"I want pleasure, I want flavor, and I want ease," Nigella Lawson says in her mesmerizing, relaxing voice at the beginning of her TV show Nigella: At My Table. "Life can be complicated. Cooking doesn't have to be."
That combination of indulgence and ease is the fantasy at the heart of Nigella's show. Her world is a quiet sanctuary that seems like it exists outside of time. It's like another dimension, far removed from the bright, bustling London going on outside. The lights are dimmed, and the walls and door are practically black.
Nigella descends a staircase wearing a blue-and-pink dressing gown and a conspiratorial smile. It's meant to be around 10 a.m., but really, it could be any time at all. There's no sense of chronology, and as the dressing gown indicates, there is no sense of hurry, either. Dressing gowns are never worn by a person in a rush. A person in a dressing gown always has time. In this case, Nigella has time to make waffles.
Nigella starts talking about how an American television program gave her a craving for waffles, but I'm fixated on a sudden, intense craving for her dressing gown. She cracks eggs and separates the yolks with her fingers. She does not have guests coming, hungry people to feed, an appointment to keep, or a deadline to meet. It's clear she's doing this purely for herself, and purely for the pleasure of it.
"I really want it all to look un-fussily beautiful," she says, and she's talking about waffles, but it applies equally well to her surroundings, and to Nigella herself. And it especially applies to that dressing gown.
Immediately, I type "Nigella Lawson dressing gown" into Google, anticipating that familiar sense of disappointment I feel when I discover that something I covet is something I can't afford. I assume Nigella's dressing gown is from a high-end Paris lingerie company, or a custom couture creation that belongs just to her.
It turns out Lawson's pale pink-and-blue dressing gown is from a small U.K. company called One Hundred Stars, whose signature products are robes, scarves, and dressing gowns custom screen-printed with maps of cities from around the world. Lawson's robe was printed with a map of Venice — and that robe and most of the others in the collection sold out immediately after the episode aired.
I fall in love with a burgundy and gold version, printed with a map of New York. It cost £69.95, or about $100, and I can't decide if it's a splurge or a steal.
"A hundred bucks is a lot for a dressing gown," I imagine an angel on my shoulder advising. "Even if it is beautiful."
"But $100 isn that much for something you'll wear every day," says my shoulder-demon, who always tells me to spend lots of money and do fun things. "You work from home, so it's kind of like work clothes."
Before my shoulder-angel can get a word in, I find myself on the phone, giving my credit card number to a woman in Chilworth, a village in Surrey that has a population of 1,928 people and a clothing shop that had the last map-print dressing gown still available in the world. (They have since come back into stock!)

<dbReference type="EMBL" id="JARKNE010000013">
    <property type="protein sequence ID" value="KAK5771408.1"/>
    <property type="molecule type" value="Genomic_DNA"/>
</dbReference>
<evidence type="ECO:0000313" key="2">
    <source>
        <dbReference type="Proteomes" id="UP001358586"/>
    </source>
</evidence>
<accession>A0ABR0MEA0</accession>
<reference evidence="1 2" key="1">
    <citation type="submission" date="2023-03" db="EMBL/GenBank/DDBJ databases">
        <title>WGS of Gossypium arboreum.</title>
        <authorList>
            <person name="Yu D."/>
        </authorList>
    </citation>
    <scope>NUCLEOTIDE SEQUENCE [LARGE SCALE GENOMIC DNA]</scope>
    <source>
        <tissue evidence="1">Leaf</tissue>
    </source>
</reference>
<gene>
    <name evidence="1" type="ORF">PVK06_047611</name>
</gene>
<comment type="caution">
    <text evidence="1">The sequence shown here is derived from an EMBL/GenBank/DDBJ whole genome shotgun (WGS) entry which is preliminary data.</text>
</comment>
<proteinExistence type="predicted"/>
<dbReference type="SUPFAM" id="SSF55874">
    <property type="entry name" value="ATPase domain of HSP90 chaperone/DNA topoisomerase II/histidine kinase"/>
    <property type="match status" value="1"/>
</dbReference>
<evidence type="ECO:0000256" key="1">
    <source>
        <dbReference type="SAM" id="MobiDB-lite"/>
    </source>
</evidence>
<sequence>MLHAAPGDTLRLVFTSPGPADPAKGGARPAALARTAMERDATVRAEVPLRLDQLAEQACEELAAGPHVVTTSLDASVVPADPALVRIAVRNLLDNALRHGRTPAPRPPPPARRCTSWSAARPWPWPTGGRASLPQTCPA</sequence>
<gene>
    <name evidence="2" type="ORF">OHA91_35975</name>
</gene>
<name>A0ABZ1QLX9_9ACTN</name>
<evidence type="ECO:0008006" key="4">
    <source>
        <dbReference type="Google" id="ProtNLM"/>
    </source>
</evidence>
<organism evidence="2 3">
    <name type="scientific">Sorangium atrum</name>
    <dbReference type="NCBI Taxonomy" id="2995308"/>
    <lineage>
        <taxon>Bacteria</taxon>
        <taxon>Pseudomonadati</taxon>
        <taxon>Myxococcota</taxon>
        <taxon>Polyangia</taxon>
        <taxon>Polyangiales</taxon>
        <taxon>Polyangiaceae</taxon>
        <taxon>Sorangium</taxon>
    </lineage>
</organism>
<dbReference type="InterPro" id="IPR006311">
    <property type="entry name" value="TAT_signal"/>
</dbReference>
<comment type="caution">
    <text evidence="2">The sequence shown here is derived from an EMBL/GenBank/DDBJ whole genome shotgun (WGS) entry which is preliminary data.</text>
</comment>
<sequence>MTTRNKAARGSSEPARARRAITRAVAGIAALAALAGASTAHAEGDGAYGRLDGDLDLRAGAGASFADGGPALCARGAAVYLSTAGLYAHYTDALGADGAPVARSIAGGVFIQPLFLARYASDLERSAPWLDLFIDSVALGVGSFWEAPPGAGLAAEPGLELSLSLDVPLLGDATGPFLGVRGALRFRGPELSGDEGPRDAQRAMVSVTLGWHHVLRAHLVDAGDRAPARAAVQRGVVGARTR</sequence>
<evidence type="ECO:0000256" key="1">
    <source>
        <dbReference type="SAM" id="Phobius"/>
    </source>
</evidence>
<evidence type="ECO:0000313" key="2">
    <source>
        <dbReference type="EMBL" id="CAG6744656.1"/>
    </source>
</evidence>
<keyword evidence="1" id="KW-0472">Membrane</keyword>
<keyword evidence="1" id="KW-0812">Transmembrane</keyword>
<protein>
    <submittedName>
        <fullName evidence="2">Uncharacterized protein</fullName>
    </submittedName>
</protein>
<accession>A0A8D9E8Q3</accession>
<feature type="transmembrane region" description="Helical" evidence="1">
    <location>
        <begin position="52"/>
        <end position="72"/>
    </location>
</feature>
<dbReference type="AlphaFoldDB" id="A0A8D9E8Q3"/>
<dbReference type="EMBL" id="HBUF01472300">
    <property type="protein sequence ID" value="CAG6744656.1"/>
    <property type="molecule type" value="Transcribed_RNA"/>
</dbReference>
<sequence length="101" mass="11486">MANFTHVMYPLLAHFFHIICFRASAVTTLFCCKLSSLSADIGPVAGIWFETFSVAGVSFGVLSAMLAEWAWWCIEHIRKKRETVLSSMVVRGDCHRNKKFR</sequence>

As soon as the package arrives, I regret nothing. The robe is perfect. It's made of a light, breathable rayon fabric with a soft hand and a silky drape. It's slightly translucent, and it has the soft, matte surface of well-worn cotton. It's brand new, but it feels very, very old. It's beautifully sewn, and it has pockets.
The fabric whispers against my skin when I walk, and I stroll around the house, just enjoying the feeling. I feel fancy, but languid, like a woman who is not on a deadline. I'm standing up straighter, but I feel relaxed. I wonder if this is what it feels like to get a full night of sleep and wake up as Nigella Lawson.
I wonder if this is what it feels like to get a full night of sleep and wake up as Nigella Lawson.
Less than a half-hour after I put the robe on, I find myself calculating how much it would cost to replace all the nickel-colored cabinet handles in my kitchen with brass ones, or just replace the whole kitchen altogether. I should have seen this coming. Diderot warned me.
See, the most famous dressing gown of all time probably belonged to 18th century French philosopher Denis Diderot. "The Diderot effect," is the phenomenon wherein a person gets one new item, and it sparks a spiraling flurry of consumption. In Diderot's case, it all started with a fancy new dressing gown.
In Regrets for My Old Dressing Gown, Diderot wrote that he used to have a ratty old dressing gown that he did not care if he spilled ink or water on. Then one day he was given the gift of a luxurious new scarlet dressing gown, and he adored it. But once he was wearing the new gown, Diderot started to think all his other possessions looked shabby. He replaced his straw chair with a big leather armchair, then his rug, his bookshelves, and all his art with much grander, more expensive versions.
Diderot's fate flashes before my eyes as I find myself online, lusting after Nigella Lawson's $500 copper KitchenAid stand mixer and her $250 see-through toaster. Luckily, I snap out of it. I realize those things are not necessary to the enjoyment of the day or the dressing gown. I am, however, inspired to clean my kitchen immediately. I can't luxuriate through the house in my Nigella Lawson cosplay when there are cereal bowls stacked on the counter and coffee mugs covering every visible surface.
Once that's done, I'm compelled to sit in the nicest chair in my house — the one I don't let my family eat in — with a cup of tea, a book, and a big plate of brownies. Diderot's dressing gown might lead a person to debt and dissolution, but Nigella Lawson's just wants me to put my feet up and eat chocolate.
If I'm going to take orders from any article of clothing, I'm glad it's this one.